TV on the Radio made me angry... that I hadn't seen them live before. Coming out with the spacey "Young Liars," complete with wind chimes hanging from David Sitek's headstock and trombone blasts by Dave Smith (He played with Diamond Rugs at Central Park.), they commanded the main stage with an intensity not yet seen during the day. "Dancing Choose" may have been performed a little too aggressively, Tunde Adebimpe's vocals barely discernible in his punk rock fury, as he waved his giant hands around. Tunde dedicated "Second Song" to Adam Yauch, professing, "I would not be in New York City without the works of that man." "Will Do" proved itself as an instant classic, and "Repetition" flowed nicely into "Wolf Like Me," the crowd-pleasing last song.
It seems you can't have a festival in 2012 without the Black Keys. I'd been waiting to see them for awhile, so Catalpa seemed the perfect opportunity. Turns out that if you've seen them at one festival this summer, you've seen them at every one. They played the exact setlist they did at Firefly last week, except they didn't allow for an encore break. And it's weird when a band doesn't do an encore when they headline a festival. Especially when they have ten minutes left before curfew.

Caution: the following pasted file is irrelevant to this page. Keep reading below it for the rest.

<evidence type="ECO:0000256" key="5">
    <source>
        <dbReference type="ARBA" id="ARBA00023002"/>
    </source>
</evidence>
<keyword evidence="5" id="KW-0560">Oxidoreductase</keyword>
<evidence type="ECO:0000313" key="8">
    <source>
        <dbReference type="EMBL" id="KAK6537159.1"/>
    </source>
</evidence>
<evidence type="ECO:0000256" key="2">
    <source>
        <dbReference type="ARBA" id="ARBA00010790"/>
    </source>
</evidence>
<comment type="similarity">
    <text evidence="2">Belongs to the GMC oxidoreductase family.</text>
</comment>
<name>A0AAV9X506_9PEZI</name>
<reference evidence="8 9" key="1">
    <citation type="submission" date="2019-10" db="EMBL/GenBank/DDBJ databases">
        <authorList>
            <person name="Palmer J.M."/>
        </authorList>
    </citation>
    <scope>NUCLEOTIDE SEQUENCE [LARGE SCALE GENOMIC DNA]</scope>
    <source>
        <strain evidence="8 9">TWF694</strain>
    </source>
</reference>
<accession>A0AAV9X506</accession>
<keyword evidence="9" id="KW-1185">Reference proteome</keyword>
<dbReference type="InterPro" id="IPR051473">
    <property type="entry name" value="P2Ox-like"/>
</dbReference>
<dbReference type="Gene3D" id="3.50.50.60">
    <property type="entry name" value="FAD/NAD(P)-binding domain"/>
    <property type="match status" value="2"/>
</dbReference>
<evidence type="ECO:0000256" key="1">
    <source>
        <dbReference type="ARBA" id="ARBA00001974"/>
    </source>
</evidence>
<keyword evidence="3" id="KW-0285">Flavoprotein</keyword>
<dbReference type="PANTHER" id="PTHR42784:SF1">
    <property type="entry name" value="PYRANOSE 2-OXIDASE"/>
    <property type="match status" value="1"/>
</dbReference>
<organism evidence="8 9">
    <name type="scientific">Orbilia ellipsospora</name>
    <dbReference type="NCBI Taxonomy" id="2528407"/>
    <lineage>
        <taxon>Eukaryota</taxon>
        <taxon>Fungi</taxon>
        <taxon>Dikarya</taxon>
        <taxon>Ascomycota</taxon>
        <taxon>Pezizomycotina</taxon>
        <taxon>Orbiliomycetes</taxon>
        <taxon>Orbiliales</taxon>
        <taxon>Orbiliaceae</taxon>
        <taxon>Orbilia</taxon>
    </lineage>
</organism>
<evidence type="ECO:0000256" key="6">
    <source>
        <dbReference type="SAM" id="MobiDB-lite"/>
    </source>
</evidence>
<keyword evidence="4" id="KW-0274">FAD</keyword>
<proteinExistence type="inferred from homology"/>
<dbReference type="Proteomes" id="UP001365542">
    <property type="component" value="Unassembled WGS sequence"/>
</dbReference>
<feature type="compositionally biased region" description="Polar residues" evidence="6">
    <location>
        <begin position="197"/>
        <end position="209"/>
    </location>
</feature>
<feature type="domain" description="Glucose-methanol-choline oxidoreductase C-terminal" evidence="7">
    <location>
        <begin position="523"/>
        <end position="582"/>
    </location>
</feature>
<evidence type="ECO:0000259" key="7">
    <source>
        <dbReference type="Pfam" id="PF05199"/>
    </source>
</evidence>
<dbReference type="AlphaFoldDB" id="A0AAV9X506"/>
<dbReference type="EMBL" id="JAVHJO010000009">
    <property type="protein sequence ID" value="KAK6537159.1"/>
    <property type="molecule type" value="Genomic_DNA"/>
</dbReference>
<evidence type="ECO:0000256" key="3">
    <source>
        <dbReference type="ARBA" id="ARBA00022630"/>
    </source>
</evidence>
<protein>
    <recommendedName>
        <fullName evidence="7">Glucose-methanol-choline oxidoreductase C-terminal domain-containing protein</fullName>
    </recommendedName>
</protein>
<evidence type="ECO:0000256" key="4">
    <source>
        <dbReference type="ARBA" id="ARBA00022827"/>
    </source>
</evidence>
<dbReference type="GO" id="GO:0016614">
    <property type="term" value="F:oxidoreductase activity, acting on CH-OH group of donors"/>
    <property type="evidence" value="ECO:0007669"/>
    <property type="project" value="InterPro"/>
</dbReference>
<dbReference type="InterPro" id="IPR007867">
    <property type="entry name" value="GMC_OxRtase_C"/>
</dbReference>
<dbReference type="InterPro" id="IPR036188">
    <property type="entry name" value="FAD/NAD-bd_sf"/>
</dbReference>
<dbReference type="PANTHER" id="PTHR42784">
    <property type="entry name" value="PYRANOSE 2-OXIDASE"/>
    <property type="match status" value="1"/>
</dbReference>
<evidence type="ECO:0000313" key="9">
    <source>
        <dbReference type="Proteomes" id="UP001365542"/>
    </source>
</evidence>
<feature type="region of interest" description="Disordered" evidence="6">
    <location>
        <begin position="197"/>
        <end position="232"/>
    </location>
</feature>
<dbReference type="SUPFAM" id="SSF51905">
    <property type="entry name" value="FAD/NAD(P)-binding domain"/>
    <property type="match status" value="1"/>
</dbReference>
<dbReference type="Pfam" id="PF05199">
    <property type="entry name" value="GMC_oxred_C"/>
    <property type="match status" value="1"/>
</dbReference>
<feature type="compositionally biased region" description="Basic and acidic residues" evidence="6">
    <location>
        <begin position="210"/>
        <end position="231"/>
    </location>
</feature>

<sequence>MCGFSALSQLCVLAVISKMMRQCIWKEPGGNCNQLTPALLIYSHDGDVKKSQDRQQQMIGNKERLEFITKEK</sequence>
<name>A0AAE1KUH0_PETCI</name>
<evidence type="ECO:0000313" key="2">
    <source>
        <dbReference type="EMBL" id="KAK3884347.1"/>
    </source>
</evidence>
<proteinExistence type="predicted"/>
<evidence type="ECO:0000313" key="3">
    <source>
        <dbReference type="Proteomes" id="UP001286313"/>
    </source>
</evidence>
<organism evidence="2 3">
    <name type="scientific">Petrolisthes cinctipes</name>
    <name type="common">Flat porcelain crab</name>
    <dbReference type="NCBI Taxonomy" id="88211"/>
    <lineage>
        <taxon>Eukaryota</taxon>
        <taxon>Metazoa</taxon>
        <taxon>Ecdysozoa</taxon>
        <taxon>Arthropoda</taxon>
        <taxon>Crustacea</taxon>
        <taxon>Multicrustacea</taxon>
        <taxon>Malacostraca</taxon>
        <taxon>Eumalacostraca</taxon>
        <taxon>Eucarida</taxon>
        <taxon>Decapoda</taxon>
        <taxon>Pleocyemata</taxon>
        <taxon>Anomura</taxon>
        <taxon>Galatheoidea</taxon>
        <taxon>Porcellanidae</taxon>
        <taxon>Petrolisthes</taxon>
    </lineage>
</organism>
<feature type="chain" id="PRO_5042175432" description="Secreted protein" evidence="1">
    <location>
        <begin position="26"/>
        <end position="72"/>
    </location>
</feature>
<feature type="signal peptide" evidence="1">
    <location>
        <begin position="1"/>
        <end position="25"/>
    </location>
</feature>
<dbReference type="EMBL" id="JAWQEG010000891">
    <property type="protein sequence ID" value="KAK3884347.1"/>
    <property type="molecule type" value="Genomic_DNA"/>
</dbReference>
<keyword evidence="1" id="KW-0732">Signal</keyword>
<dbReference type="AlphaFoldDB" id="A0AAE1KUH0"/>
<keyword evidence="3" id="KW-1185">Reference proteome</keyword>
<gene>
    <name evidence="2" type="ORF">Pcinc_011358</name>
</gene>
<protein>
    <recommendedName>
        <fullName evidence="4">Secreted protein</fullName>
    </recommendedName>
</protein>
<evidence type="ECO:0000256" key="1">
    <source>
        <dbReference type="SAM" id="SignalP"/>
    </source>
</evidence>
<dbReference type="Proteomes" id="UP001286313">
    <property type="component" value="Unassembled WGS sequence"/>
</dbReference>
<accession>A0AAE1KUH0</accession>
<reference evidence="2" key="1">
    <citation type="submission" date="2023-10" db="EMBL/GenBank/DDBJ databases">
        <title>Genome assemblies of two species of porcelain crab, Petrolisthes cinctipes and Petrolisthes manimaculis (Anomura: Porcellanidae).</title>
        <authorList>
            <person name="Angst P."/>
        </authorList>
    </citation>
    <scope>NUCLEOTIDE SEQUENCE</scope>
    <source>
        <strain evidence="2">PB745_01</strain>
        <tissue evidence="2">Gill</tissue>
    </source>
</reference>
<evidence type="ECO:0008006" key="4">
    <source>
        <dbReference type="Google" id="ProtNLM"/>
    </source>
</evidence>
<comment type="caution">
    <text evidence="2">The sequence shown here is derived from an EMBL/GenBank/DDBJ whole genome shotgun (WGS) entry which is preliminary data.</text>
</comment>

Was the crowd to blame? I think the initial dip in excitement came during "Gold on the Ceiling." The best song on their latest release, it should be a surefire live hit. But Patrick Carney just couldn't keep the tempo for some reason. The song faltered, and the audience had a hard time clapping along. Carney regained his timekeeping for a string of older songs done as the original duo, but the young crowd didn't know the tunes. When Dan Auerbach announced they had a couple more songs left, "so let's make 'em good ones," it was a plea for dancing, clapping, anything. Appreciatively, the energy level did rise with his request. "Lonely Boy" jump-started the crowd into dance mode, and Auerbach's timid falsetto in "Everlasting Light" shined. A huge backdrop of "The Black Keys" written in lights rose behind them for "I Got Mine," and then it was over.